Rates going up for first time since 2009
Saskatchewan provincial park fees are going up for the first time in five years, the government announced Tuesday.
© Times-Herald photo by Lisa Goudy
Buffalo Pound Provincial Park
The province is coming off a record-setting year with 3.7 million visitations at its provincial parks, but Parks, Culture and Sport Minister Kevin Doherty told the Times-Herald those numbers did not directly result in the fee increases.
“(It’s) not directly the result of the record-setting numbers,” said Doherty. “What we have seen is when we have record attendance there is greater costs associated with operating our provincial parks.”
He admitted there was an indirect cost associated with the record number of provincial park visitors and the rate increases, but noted that wasn’t the reason they were made.
“The basic reason why we adjusted the fees at this particular time first and foremost was to get the news out ahead of the people wanting to book their campsites coming up at the end of (January) for seasonal campsites, and the first week of March for all other campsites in the province,” said Doherty. “We want to let people know what they can expect to pay.”
The majority of changes will affect nightly and seasonal camping rates.
Nightly electric campsites will increase from $22 to $27, an increase of 22.7 per cent. Conversely, park-attendees choosing to dwell on a full service nightly campsite electric, sewer and water will fork over $35, $9 more than they did in 2013.
Seasonal electric ($1,500 to $1,900), non-electric ($760 to $950) and economy ($590 to $750) rates will all experience hikes ranging from 25 to 26.7 per cent.
“For a family that is going to go out and camp for seven days this coming camping season, it will cost them an extra $35 for that seven-day camping experience at one of our provincial parks,” Doherty said. “We think that is reasonable and that is still very affordable for families to get out and enjoy our provincial parks.”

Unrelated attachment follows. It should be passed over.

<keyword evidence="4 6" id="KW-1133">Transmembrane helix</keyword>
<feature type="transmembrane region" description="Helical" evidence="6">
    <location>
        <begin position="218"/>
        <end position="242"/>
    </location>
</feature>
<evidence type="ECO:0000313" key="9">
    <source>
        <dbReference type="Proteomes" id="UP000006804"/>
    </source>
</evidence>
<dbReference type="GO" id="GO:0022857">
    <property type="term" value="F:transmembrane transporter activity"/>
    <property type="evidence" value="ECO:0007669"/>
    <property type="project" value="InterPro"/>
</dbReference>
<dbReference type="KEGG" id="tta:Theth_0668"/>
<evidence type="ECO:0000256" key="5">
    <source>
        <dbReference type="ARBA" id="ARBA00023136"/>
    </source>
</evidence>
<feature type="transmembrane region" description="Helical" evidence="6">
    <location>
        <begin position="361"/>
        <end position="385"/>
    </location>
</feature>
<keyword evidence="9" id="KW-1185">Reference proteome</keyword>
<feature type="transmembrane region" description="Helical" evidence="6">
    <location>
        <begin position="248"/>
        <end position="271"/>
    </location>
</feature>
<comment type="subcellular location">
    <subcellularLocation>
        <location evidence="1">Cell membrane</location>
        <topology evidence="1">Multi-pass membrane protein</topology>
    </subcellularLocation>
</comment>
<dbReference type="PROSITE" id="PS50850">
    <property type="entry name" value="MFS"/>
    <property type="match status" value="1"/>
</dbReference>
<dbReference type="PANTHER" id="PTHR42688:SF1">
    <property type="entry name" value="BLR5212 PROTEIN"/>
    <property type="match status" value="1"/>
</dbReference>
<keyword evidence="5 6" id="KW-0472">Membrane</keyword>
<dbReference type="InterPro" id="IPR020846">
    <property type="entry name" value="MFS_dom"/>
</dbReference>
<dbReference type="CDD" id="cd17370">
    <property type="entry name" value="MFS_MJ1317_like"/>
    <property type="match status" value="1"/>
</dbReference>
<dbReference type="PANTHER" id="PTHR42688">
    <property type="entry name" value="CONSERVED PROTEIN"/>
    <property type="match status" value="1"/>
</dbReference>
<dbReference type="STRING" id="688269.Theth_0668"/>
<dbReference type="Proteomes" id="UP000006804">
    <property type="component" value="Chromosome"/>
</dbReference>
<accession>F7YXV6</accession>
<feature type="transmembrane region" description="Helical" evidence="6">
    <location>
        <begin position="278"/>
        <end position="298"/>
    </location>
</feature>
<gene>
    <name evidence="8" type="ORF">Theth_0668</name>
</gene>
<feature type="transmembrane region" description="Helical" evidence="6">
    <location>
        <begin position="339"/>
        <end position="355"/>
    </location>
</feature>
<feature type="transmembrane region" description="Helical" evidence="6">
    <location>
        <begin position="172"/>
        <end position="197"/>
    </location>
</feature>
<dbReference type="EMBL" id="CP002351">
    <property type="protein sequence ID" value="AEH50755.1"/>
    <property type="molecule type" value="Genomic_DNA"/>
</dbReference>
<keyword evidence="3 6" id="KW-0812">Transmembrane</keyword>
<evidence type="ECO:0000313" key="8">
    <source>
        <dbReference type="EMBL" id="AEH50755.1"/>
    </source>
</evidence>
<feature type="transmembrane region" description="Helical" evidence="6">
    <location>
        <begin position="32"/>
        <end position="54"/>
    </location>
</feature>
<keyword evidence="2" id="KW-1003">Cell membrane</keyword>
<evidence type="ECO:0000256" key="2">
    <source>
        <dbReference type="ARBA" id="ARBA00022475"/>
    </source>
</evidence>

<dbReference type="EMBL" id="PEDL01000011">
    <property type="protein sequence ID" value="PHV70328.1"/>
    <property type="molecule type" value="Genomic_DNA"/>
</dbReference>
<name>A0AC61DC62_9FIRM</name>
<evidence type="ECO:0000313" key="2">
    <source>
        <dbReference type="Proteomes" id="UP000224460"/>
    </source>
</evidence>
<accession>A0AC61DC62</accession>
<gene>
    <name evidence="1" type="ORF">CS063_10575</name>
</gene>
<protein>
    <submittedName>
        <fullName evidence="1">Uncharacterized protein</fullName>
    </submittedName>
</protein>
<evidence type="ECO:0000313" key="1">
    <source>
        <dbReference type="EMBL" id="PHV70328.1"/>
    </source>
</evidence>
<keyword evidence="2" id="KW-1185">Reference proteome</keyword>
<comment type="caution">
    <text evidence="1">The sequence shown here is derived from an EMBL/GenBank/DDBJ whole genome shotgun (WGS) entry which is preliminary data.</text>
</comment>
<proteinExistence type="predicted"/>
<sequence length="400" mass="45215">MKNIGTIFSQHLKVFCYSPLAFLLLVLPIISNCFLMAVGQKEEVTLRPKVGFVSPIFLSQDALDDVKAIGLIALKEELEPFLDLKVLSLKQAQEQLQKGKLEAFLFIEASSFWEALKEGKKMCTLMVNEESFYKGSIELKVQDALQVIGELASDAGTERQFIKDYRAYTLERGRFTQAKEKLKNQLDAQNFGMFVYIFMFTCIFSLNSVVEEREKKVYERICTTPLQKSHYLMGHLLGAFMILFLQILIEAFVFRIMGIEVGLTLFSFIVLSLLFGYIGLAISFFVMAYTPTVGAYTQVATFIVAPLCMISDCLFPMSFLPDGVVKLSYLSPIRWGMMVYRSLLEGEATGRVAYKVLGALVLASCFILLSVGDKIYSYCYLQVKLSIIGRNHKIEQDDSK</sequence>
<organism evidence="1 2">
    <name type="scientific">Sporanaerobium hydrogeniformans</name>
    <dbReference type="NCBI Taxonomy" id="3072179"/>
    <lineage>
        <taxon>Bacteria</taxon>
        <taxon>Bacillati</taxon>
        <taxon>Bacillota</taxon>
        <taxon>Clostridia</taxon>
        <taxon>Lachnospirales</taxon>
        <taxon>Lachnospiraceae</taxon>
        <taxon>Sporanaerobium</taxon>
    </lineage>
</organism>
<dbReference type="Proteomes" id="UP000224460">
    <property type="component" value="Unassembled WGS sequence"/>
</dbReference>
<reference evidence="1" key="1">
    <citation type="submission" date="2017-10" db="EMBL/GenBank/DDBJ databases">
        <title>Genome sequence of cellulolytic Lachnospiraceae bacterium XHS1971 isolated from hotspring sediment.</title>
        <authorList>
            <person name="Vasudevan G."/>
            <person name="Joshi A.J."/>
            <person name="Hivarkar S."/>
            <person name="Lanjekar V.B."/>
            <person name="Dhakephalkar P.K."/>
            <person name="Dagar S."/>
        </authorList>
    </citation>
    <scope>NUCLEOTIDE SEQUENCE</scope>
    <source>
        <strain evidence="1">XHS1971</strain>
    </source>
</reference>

Costs to operate the 21 seasonal provincial parks have increased 42 per cent since 2007, and that figure is only expected to go up.
“We’ve got more and more people using our parks, but we’ve got more campsites coming on stream,” said Doherty. “With more campsites being electrified, there are more costs associated with that.”
He also noted more maintenance work and more employees at the parks have increased the operating costs associated with them. According to Doherty, they were between $24 million and $25 million last year.
Swimming lessons will also cost park visitors $35 in 2014, up $10 from last year.
Buffalo Pound Provincial Park is one of only three provincial parks that have swimming pools, so those increases will be levied there.
In addition to increased costs to use Buffalo Pound’s “tea pool,” daily, weekly and seasonal rates for adults and families will also be going up this year.
For example, a seasonal family swimming pool pass, which cost $77 in 2013, will now cost $150 in 2014. That’s a 94.8 per cent increase.
Wendy Coons, a park clerk at Buffalo Pound, said she didn’t think the cost increases would impact them too much.
“I don’t think this is going to impact us too much being so close to Regina and Moose Jaw,” she said. “We have a lot of campers that come out year after year.”
Nathan Liewicki can be reached at 306-691-1256 or follow him on Twitter @liewicks